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The Cyprus question: continuity, transformation and tendencies

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2007
Tüzünkan, Murat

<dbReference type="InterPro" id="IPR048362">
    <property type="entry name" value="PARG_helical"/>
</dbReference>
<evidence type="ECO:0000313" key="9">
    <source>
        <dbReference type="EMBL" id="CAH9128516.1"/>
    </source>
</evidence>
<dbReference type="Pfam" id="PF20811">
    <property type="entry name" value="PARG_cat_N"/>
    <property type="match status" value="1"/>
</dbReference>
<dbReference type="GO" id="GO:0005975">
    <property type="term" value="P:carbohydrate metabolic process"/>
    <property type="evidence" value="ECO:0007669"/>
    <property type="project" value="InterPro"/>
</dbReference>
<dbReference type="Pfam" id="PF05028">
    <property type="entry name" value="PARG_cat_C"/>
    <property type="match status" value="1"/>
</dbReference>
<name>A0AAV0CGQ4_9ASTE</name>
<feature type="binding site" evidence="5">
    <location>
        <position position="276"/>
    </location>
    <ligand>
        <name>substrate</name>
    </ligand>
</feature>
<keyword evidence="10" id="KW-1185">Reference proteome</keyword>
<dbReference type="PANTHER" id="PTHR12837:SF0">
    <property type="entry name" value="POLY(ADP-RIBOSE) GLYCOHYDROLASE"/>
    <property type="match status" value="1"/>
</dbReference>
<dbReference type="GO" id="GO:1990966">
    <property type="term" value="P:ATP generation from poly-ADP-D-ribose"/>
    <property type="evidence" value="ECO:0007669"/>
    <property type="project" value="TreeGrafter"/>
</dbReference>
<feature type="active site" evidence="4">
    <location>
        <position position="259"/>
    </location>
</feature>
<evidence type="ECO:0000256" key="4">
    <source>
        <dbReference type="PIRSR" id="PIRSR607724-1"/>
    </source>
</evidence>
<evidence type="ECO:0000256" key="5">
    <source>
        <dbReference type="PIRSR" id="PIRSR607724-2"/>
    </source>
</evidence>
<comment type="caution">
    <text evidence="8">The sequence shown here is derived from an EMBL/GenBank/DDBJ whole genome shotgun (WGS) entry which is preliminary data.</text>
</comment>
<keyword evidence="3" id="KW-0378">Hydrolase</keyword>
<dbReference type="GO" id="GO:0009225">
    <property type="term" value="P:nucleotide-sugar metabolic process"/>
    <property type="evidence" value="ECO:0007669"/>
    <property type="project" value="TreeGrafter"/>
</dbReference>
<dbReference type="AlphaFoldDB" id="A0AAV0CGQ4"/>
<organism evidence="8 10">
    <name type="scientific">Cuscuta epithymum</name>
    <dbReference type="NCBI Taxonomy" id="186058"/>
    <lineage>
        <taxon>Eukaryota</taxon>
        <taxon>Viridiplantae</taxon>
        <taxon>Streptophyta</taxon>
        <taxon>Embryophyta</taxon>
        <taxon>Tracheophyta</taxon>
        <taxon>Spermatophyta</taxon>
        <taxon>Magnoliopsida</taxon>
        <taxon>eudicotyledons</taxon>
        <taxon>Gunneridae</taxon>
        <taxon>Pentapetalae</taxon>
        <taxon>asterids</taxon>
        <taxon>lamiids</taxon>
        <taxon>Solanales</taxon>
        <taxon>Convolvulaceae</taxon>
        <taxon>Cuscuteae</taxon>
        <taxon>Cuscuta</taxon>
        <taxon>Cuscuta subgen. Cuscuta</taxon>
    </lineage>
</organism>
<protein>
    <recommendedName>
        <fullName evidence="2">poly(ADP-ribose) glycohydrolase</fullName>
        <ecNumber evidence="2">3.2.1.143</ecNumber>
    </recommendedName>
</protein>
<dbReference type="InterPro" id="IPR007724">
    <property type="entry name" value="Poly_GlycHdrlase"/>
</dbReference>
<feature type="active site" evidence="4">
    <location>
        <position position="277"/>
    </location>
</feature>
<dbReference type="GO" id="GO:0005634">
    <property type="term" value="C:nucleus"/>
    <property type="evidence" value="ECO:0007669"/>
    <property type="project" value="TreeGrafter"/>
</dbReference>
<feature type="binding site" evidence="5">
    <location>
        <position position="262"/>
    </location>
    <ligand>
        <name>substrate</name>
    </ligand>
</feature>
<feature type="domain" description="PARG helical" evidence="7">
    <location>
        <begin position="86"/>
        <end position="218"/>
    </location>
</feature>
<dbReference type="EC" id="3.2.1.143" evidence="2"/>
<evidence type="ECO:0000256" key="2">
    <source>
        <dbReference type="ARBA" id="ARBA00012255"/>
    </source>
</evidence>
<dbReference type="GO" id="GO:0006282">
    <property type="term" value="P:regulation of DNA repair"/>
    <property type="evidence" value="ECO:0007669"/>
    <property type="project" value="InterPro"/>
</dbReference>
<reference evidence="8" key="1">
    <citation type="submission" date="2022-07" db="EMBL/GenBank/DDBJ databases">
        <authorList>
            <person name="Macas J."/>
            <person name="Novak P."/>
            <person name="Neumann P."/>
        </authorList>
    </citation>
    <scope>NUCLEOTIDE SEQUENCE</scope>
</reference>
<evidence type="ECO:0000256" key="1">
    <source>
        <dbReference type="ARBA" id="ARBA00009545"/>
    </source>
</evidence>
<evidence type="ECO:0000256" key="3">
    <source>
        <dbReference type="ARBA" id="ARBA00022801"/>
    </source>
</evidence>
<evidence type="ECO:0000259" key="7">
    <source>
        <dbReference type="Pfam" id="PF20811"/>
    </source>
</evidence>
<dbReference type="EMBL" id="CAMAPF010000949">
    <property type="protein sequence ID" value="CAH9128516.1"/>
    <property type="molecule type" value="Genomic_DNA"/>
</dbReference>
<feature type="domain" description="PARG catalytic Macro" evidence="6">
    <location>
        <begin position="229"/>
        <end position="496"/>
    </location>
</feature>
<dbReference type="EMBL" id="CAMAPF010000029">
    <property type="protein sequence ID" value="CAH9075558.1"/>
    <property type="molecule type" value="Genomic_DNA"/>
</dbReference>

This study has three main objectives. First, it provides a theoretical framework that challenges the mainstream approaches to allow for a new reading of the Cyprus Question. Second, it identifies continuities, transformations and tendencies within different historical periods by analyzing the positions of the various actors and the international conjecture in order to offer a correct reading of all previous settlement proposals and indicate the basis on which perceptions and policies were constructed and why the latter failed repeatedly to resolve the Cyprus issue. Continuities are those factors that created the continuum of the crisis and were concretely reflected in the successive failures of different peace talks, plans and initiatives; examining these means analyzing the hegemonic projects of the various actors involved. Examining transformations means looking specifically at how and why these hegemonic projects changed. Examining tendencies means pointing out the latest developments such as accumulated sovereignty, shared sovereignty as protectorate, Taiwan Model, return to 1960, integration through class strategy and independent TRNC and exploring the logical consequences of developments. Third, this study focuses on the European Union’s hegemonic projects related to Cyprus how they emerged, the relationship between these projects and the domestic and international political conjectures, their aspects of continuity and reasons for transformation and their successes and failures. This thesis argues that all the previous plans and initiatives by international and local actors, latest being the EU-initiated Annan Plan, led not only to failure, but transformed the Cyprus Question from one paradigm to another.